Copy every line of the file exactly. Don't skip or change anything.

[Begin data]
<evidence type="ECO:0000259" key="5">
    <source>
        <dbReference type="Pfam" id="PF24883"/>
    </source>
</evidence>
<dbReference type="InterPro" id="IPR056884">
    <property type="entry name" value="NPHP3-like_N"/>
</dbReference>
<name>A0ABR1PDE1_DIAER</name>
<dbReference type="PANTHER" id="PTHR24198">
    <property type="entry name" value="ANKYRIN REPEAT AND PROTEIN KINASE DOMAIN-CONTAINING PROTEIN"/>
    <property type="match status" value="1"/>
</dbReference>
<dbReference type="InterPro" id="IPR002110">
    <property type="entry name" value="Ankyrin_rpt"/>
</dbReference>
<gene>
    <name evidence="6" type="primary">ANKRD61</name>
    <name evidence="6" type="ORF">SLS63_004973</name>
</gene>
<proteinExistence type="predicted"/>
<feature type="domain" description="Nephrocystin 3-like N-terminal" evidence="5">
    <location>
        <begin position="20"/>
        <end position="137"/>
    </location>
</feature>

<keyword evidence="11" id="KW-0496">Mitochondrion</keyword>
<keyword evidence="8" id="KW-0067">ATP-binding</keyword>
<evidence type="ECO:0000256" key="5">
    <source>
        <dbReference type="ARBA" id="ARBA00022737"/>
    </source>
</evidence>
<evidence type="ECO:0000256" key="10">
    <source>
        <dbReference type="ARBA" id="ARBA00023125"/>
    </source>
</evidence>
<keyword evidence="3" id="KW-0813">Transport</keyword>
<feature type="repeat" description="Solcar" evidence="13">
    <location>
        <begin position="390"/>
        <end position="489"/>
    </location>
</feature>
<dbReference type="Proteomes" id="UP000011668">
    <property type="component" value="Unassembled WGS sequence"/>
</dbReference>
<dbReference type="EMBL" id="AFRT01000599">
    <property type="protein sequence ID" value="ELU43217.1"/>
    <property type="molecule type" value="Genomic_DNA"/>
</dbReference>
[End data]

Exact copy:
<evidence type="ECO:0000259" key="5">
    <source>
        <dbReference type="Pfam" id="PF24883"/>
    </source>
</evidence>
<dbReference type="InterPro" id="IPR056884">
    <property type="entry name" value="NPHP3-like_N"/>
</dbReference>
<name>A0ABR1PDE1_DIAER</name>
<dbReference type="PANTHER" id="PTHR24198">
    <property type="entry name" value="ANKYRIN REPEAT AND PROTEIN KINASE DOMAIN-CONTAINING PROTEIN"/>
    <property type="match status" value="1"/>
</dbReference>
<dbReference type="InterPro" id="IPR002110">
    <property type="entry name" value="Ankyrin_rpt"/>
</dbReference>
<gene>
    <name evidence="6" type="primary">ANKRD61</name>
    <name evidence="6" type="ORF">SLS63_004973</name>
</gene>
<proteinExistence type="predicted"/>
<feature type="domain" description="Nephrocystin 3-like N-terminal" evidence="5">
    <location>
        <begin position="20"/>
        <end position="137"/>
    </location>
</feature>

<keyword evidence="11" id="KW-0496">Mitochondrion</keyword>
<keyword evidence="8" id="KW-0067">ATP-binding</keyword>
<evidence type="ECO:0000256" key="5">
    <source>
        <dbReference type="ARBA" id="ARBA00022737"/>
    </source>
</evidence>
<evidence type="ECO:0000256" key="10">
    <source>
        <dbReference type="ARBA" id="ARBA00023125"/>
    </source>
</evidence>
<keyword evidence="3" id="KW-0813">Transport</keyword>
<feature type="repeat" description="Solcar" evidence="13">
    <location>
        <begin position="390"/>
        <end position="489"/>
    </location>
</feature>
<dbReference type="Proteomes" id="UP000011668">
    <property type="component" value="Unassembled WGS sequence"/>
</dbReference>
<dbReference type="EMBL" id="AFRT01000599">
    <property type="protein sequence ID" value="ELU43217.1"/>
    <property type="molecule type" value="Genomic_DNA"/>
</dbReference>